Marty Stuart, The Music-Pickin' Lifer

Marty Stuart knows the gospel truth

This appeared in the Albany Times Union - February 6, 2006

Long before he was a country hitmaker, Stuart, as a young boy, was touring the backroads of the South, playing guitar with the Sullivan Family Gospel Singers as they made the circuit of Pentecostal churches and bluegrass festivals.

In 1972, 30 days shy of his 13th birthday, the hotshot picker started gigging with the legendary Lester Flatt, which led to stints playing guitar and mandolin with Vassar Clements, Doc & Merle Watson and Johnny Cash.

Stuart knew early on that he was a lifer when it came to music.

"I kind of had a feeling when I signed on with the circus that I wanted to go as far as the train would run," Stuart said in a recent interview. "The only thing I could think of was getting out there and being a part of it.

"I had a real sense of adventure. I knew it would take me to the most fantastic places and the most awful places, and that's pretty much what it's done. And I've enjoyed all of it."

By the time he released his first solo project, 1982's Busy Bee Cafe, he was already a star in the eyes of the country establishment, who knew him as one of their own.

"I had the benefit of hanging around at the feet of, playing music with, getting to know and being advised by the master architects of the golden era of country music," Stuart said. "It would be like a kid who wants to paint hanging out with Rembrandt."

By 1985, a wider audience held him as one of their own, too.

Stuart scored a top 20 hit with "Arlene," from his eponymous Columbia records debut, and commenced a 15-year ride on the charts with classics (on the MCA label) like "Hillbilly Rock," "Little Things," "Tempted" and "High on a Mountaintop."

These days, though, Stuart, like many other hard-core honky-tonkers, has a hard time getting heard on the radio, but he's all right with that. The lower profile has actually given him more freedom to make the music he wants to make -- including the 1999 concept album The Pilgrim.

"I was at the end of a great decade run with MCA," Stuart said, "but radio had cooled on my records. I had one album left on my contract and I thought I could take one more shot at chasing airplay, or I could draw a line in the dirt and follow my heart and go deep."

The Pilgrim, which followed a narrative drawn from Stuart's Mississippi hometown, recalled some of his former boss Johnny Cash's work on albums like Bitter Tears and Ride This Train.

"I talked with Cash not long after it came out, and I said, 'You've done concept records -- how do I follow something like The Pilgrim? He said, 'I can tell you one thing, Marty, you can't go back and live with your old self -- you've got to keep going."'

Last year, Stuart started his own label, Superlatone, and quickly set to producing albums that met his standards rather than the industry's.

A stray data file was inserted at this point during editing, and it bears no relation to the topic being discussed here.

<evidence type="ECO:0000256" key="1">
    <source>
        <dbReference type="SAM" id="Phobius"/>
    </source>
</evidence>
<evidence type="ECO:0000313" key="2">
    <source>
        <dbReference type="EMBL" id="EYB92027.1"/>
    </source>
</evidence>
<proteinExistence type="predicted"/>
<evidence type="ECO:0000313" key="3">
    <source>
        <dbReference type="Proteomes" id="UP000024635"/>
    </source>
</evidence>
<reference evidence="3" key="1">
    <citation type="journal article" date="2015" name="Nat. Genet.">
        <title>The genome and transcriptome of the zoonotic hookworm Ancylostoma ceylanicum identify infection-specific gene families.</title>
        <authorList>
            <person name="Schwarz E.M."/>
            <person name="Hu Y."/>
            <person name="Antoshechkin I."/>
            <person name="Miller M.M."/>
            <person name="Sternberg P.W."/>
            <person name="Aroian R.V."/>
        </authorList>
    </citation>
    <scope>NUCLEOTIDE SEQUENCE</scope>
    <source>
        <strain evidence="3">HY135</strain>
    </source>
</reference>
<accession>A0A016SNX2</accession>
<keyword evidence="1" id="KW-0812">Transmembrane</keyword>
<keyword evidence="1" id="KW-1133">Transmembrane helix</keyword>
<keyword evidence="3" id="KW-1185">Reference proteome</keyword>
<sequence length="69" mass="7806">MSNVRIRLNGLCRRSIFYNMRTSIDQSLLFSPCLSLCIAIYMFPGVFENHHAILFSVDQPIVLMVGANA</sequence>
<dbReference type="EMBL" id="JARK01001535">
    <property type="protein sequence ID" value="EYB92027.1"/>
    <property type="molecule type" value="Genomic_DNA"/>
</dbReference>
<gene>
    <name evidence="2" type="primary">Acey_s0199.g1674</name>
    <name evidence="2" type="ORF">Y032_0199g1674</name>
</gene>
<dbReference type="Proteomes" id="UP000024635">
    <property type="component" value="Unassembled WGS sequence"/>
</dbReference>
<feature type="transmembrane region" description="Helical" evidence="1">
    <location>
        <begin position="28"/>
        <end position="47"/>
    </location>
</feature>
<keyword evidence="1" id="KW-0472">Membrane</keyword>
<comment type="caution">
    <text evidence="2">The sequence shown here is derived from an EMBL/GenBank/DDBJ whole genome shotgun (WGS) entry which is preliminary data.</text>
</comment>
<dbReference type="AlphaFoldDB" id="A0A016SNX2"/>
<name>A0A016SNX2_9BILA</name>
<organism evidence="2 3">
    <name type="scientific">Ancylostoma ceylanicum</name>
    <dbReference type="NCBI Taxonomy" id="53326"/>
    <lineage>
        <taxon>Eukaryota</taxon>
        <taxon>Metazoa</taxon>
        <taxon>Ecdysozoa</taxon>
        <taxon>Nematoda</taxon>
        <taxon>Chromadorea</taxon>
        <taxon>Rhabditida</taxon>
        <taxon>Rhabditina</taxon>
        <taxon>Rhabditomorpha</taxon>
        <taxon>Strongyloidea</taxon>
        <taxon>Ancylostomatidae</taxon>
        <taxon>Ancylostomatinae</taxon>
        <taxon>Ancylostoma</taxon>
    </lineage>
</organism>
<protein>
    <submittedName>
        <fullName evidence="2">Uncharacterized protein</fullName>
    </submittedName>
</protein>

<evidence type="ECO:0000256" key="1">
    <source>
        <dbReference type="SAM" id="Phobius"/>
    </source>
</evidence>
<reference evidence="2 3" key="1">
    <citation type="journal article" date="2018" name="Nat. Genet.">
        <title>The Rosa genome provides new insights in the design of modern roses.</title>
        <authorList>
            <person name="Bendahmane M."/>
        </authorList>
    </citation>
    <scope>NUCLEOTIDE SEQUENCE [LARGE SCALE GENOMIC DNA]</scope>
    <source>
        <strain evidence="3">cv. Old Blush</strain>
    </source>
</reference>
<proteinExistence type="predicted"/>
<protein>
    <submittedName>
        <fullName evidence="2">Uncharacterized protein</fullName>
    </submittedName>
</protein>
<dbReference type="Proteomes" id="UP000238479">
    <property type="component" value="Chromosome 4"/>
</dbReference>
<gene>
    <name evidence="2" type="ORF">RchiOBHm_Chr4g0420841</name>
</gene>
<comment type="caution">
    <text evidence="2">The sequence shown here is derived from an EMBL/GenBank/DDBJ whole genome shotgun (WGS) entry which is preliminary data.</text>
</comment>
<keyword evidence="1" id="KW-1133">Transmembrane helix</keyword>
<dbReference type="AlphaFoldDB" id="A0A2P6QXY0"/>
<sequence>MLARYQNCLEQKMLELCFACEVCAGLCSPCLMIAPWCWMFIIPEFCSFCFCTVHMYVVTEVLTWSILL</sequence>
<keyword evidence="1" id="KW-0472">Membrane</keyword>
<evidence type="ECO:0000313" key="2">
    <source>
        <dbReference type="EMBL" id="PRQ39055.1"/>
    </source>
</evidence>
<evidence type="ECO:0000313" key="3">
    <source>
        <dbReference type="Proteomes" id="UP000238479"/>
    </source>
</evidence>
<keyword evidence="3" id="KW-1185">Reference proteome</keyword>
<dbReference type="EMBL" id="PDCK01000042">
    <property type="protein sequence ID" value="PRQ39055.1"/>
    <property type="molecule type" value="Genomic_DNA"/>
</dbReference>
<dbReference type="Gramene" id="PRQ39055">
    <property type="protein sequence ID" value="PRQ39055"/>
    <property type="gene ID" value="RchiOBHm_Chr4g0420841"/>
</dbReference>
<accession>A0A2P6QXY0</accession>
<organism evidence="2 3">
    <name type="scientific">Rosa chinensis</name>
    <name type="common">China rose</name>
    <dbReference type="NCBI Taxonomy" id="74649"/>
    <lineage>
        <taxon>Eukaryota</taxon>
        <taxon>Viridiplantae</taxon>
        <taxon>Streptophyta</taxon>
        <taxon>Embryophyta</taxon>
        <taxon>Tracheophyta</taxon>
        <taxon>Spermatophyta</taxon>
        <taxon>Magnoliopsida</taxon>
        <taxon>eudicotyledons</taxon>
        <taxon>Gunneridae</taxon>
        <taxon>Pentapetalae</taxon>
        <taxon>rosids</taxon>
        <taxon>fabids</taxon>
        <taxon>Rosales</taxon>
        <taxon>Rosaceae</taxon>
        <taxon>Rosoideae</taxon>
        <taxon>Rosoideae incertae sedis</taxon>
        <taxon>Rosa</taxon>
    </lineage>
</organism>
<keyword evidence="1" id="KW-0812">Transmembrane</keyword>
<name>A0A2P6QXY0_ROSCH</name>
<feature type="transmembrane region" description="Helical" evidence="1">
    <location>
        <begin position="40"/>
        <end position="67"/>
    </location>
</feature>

"There were several things in me culturally that I wanted to get out," Stuart said of his recent output, which includes the Sioux Indian-themed Badlands and his much-hailed return to his gospel roots, Soul's Chapel.

On Soul's Chapel Stuart plays a guitar that once belonged to Roebuck "Pops" Staples -- the patriarch of the Staples Singers and one of the presiding influences over gospel and rock picking.

It's only one of many famous instruments owned by Stuart, a musical historian as well as practitioner. His 20,0000-piece collection of instruments, clothing and memorabilia is unsurpassed in the world of country music. His guitar collection also includes Lester Flatt's Martin D-28, Hank Williams' D-45 and a customized 1954 Fender Telecaster owned by Kentucky Colonels and Byrds pioneer Clarence White.

"I was always historically minded, from the get-go," Stuart said.

He says he was initially inspired to collect by a 1980 visit to the original Hard Rock Cafe in London.

"I saw The Beatles stuff on the wall and things from the Rolling Stones and The Who," said Stuart, who at the time was touring with Cash. "Even though it was a kind of a hamburger joint, I respected the way the Hard Rock viewed these artifacts, with a reverence and regard for them.

"On the way back home to America, I spent a lot of time thinking about how often I had seen suits from the Grand Ole Opry stars at garage salesthose original Nudie rhinestone suits. Their boots were being thrown away, their guitars were being pawned or sold to Japan. I just thought, 'I'm gonna go on a mission to preserve that culture."'

So he took out a Musicians' Union book and started looking up performers noted for their fancy suits. With $1,200 in borrowed funds, he bought the entire wardrobe of Porter Wagoner's former backing band.

"I started my collection right there," he says.

Occasionally Stuart has shown small fractions of his collection; he's currently preparing the first major exhibition of the material for "Marty Stuart's American Journey," slated to open in fall 2007 at the Tennessee State Museum and tour to major cities.

Stuart isn't about to give up the stage for the life of a pop archivist. Instead, he's already thinking about his next five albums; the first in line the impromptu bluegrass jam Live at The Ryman, comes out February 7. After that, Stuart has plans for an anthology of his duets, a studio album of new songs, another gospel record and more "in about a year and a half."

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